Attempts to End Slavery – African American History – American History

One of the greatest consequences of the Revolutionary Era was a growing movement in opposition to slavery. As a result of mechanization and farming, slavery became dominant and very important to the economy, particularly in the south. Many white people began to question the morality of slavery, noting the injustice in denying people of their liberties. Soon, antislavery societies were becoming common, and the north gradually provided for the abolition of slavery while the south still considered it a "positive good". The antislavery movement, which eventually developed into the abolition movement became radicalized during the early 1830's.

The beginnings of the antislavery movement were evident right after the revolution. Every state except for Georgia and South Carolina had outlawed the slave trade. Then, in 1782 Virginia passed a law that stated that owners must free their slaves. Consequently, by 1790, over ten thousand slaves had been set free. Ten years later, antislavery societies were forming from states ranging from Virginia to Massachusetts. Gradually, other northern states had followed, providing for the abolition of slavery. However, after the cotton gin was introduced to the economy, instead of eliminating the need for slavery, it actually had the opposite effect – the south now needed slavery more than ever. In addition, before Missouri joined the union, many northerners opposed the idea of ​​Missouri becoming a state because it would allow the expansion of slavery and also give them an advantage in the senate. In the Missouri Compromise of 1820, Henry Clay proposed to let Missouri enter the union as a slave state, and Maine as a free state. It was accepted since it retained the balance between slave states and free states. With the passage of the Missouri Compromise, slavery became a national issue.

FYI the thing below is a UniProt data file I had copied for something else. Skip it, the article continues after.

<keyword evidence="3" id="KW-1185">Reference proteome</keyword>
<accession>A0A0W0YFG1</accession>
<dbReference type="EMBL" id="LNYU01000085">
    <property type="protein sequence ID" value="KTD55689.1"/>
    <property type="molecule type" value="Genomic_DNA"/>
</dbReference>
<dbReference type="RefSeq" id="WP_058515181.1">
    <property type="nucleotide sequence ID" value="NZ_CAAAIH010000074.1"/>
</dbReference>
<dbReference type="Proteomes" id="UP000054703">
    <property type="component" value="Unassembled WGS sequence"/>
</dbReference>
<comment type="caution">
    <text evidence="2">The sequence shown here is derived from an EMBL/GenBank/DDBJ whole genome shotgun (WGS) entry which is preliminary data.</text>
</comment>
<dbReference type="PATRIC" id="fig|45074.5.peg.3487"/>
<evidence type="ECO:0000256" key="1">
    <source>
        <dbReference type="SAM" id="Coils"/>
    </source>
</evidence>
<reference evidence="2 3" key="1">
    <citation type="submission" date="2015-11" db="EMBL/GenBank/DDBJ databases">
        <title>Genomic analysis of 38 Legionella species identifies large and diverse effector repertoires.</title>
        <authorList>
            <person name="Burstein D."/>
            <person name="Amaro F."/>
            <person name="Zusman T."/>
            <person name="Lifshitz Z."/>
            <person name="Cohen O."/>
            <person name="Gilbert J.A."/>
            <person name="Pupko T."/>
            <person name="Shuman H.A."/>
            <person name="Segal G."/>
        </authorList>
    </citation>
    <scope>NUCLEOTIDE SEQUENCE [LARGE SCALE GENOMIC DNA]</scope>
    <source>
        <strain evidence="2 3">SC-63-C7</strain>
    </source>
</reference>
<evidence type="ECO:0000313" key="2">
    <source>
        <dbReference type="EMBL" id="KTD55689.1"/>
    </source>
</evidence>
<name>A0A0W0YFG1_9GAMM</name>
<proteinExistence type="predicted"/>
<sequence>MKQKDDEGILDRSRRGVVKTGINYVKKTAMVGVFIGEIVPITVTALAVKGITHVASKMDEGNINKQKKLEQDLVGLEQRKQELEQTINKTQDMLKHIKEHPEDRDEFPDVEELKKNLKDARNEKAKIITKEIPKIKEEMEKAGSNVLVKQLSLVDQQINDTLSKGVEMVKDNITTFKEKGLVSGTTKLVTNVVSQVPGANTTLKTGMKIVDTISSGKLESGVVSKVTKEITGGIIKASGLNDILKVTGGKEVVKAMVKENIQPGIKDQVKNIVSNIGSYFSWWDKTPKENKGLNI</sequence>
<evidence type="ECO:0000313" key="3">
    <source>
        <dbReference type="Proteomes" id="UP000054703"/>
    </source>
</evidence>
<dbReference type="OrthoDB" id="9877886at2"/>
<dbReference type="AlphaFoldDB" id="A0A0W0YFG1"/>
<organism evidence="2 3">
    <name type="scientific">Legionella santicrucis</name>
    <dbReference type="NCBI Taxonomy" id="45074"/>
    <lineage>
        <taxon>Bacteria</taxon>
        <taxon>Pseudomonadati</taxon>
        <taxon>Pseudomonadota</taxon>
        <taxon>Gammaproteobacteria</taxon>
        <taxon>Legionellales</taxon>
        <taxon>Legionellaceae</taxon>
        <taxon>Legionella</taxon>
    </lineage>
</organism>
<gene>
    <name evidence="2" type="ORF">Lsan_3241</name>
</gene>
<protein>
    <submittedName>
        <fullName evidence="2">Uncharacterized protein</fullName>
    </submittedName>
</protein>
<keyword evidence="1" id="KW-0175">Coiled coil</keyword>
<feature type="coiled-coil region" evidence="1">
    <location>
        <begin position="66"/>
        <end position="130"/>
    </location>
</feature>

Soon the abolitionist movement arose, a crusade based on the idea that slavery was an unjust and immoral evil that needed to be eliminated as soon as possible. Since religion was the undering motive for most abolitionists, Protestant churches usually became the common-ground for their activities. In 1831, William Lloyd Garrison started to publish a newspaper called the Liberator. His determination to abolish slavery was the basis for this theory to call for immediate freedom for all blacks, rather than formal emancipation. With the help of his followers, in 1832, he established the American Anti-Slavery Society. Along with Garrison, Theodore Dwight Weld wrote a famous novel condemning slavery. During 1935, he traveled around Ohio and western New York preaching abolitionism. Even though he and his associates faced angry mobs, they did convince thousands of people to become abolitionists and form new societies. Those two people were a few of the most radical of the abolitionist leaders. As more antislavery organizations were being founded, many abolitionist leaders began to emerge as well.

Latermore, in New York City, the Tappan brothers, Lewis and Arthur, were two successful merchants who used their wealth to finance antislavery activities. They supported a huge effort to give out antislavery pamphlets and distribute them to the US. Unfortunately, since many people considered them dangerous radicals, they made relatively few conversions in 1835. Also, it was the antislavery movement that had given a woman an important chance to become involved in politics and the government. Two of the very first women that were given a right to speak publicly about the immorality of slavery were the sisters Angelina and Sarah Grimke. They argued that if a great moral reform of American society was to occur, that women had to equal equality in dealing with the issue. Later on, more women such as Lucretia Mott and Elizabeth Cady Stanton took a stance against slavery.

These abolitionists instituted one of the most controversial movements in American history. From the first, their aim was to transform the conscience of each white American, Northerner and Southerner, by preaching against the sin of slavery. They believed that through such agitation it was possible to convince slaves to show repentance by releasing their slaves. This in turn, caused numerous problems and the issue would continue to divide the nation, extremely leading the US into a period of bitter turmoil and event, war.